With a Twist, Researchers Make a Device Breakthrough


In recent years, researchers have found that when certain materials are twisted at specific angles, they can bring out some remarkable properties.

Putting their own spin on this field of research, known as “twistronics,” a team of researchers has found that similar methods can elicit properties that could lead to new optoelectronic devices. The work is a collaboration between the laboratory of Fengnian Xia, the Barton L. Weller Associate Professor in Engineering and Science at Yale University; Professor Fan Zhang’s group in University of Texas at Dallas; Kenji Watanabe and Takashi Taniguchi of National Institute for Materials Science, Japan. Their results were published this week in Nature Photonics.

By twisting two atomic layers, researchers have been exploring the various novel physical phenomena. A particularly interesting material system in the field is what’s known as small-twist-angle bilayer graphene. It consists of two layers of graphene - each the thickness of one atom - twisted at an angle of less than 2 degrees. This twist significantly modifies the electronic properties of monolayer graphene. Among the properties that researchers have discovered are superconductivity and certain topological properties.

However, little research has been done on how it affects a device’s response to infrared light. Taking this approach, the Xia group and collaborators found that the emergence of the moiré pattern in twisted bilayer graphene (TBG) leads to a device with a very strong, and tunable, photoresponse in mid-infrared wavelength range. Compared with regular bilayer graphene that hasn’t been twisted, the photoresponse is more than 20 times stronger. That's because this twist significantly enhances the light-matter interaction and induces a narrow bandgap. It’s a particularly interesting result, since almost all matters at room temperature emit light in this wavelength range.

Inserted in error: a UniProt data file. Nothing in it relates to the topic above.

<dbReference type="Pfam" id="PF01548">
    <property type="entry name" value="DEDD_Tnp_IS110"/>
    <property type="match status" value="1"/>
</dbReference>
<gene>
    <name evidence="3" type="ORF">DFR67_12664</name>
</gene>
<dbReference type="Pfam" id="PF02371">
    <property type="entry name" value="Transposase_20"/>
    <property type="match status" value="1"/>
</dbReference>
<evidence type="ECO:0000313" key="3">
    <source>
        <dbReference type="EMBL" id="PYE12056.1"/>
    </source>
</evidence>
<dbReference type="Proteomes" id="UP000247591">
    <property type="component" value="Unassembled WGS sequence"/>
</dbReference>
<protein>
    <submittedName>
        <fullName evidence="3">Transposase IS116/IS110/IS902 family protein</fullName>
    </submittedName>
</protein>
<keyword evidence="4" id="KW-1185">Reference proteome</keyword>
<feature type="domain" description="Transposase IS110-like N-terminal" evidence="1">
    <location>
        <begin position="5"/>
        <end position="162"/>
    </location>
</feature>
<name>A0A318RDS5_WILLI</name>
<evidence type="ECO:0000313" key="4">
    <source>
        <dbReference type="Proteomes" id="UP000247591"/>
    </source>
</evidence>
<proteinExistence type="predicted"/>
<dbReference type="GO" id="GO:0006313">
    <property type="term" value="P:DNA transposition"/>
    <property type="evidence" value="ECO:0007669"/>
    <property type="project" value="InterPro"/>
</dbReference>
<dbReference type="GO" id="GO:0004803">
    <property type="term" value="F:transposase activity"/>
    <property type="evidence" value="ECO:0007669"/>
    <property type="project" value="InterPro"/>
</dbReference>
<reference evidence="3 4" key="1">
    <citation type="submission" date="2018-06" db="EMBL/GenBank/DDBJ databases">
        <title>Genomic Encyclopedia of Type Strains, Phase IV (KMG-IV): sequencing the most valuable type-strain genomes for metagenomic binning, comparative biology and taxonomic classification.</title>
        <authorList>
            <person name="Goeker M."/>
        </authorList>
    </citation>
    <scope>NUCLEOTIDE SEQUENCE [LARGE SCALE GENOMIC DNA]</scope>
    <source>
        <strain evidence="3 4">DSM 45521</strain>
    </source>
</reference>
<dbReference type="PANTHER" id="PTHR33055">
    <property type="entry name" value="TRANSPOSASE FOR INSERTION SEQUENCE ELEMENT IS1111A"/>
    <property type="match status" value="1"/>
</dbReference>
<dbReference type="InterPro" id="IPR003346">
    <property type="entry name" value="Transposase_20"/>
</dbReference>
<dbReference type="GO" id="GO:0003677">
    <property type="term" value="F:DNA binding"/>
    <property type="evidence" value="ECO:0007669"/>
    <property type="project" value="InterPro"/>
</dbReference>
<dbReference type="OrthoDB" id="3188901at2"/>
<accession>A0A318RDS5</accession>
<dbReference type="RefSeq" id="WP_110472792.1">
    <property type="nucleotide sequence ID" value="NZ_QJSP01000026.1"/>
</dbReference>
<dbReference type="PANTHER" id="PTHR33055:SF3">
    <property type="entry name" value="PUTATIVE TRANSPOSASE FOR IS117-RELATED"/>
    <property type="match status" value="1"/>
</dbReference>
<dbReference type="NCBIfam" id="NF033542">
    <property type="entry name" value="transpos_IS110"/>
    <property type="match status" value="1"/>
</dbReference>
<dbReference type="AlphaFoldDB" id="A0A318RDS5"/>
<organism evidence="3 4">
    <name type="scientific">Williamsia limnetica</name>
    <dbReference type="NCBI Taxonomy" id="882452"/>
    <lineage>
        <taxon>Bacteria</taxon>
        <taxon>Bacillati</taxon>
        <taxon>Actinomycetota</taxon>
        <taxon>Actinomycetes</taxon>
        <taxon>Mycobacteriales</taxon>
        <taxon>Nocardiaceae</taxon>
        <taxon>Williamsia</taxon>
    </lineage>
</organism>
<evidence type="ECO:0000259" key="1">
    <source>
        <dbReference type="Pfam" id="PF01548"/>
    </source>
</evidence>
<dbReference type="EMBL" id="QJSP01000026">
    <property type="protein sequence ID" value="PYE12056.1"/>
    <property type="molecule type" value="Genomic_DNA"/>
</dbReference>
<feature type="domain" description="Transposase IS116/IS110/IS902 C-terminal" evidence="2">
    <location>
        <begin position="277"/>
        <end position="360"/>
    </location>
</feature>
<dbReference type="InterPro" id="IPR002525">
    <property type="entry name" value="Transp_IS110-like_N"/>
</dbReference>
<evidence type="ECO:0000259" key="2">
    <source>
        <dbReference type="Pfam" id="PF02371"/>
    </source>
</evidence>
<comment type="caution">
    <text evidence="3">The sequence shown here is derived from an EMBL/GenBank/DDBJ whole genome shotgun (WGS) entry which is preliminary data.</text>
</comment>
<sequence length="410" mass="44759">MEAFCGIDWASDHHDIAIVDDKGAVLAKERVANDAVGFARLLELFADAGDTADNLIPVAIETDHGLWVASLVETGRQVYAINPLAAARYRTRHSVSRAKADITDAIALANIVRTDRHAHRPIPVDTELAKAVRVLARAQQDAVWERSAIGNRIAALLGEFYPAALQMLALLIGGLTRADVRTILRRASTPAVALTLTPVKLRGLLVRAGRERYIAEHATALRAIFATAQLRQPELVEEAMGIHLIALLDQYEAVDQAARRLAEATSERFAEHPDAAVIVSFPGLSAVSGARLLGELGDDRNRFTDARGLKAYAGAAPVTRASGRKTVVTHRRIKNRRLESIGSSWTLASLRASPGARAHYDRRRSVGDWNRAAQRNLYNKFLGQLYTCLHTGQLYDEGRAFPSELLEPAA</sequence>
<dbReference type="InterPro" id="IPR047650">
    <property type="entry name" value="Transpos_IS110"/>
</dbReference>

Critical to achieving these results is the specific angle at which the layers are twisted. After fabricating and measuring several devices with various twist angles, the researchers found that a TBG device exhibits the best result when twisted at an angle of about 1.8 degrees. Such promising optical properties could provide an alternative material platform for tunable mid-infrared optoelectronics, such as efficient photodetection, light modulation and imaging. The researchers further investigated the origin of the photoresponse, and the bolometric effect was identified as the origin. In short, the incident energy in photons is absorbed by the twisted bilayer graphene, leading to its enhanced temperature. As the material conductance varies when temperature changes, the photocurrent emerges.

Bingchen Deng, the first author of the study, and co-author Chao Ma - both Ph.D. students in Xia’s lab - said the next step is applying similar methods to different materials to see what properties they can discover. In particular, this includes optical properties, since the lab has developed the full capability of conducting low-temperature infrared optoelectronic measurements over the years.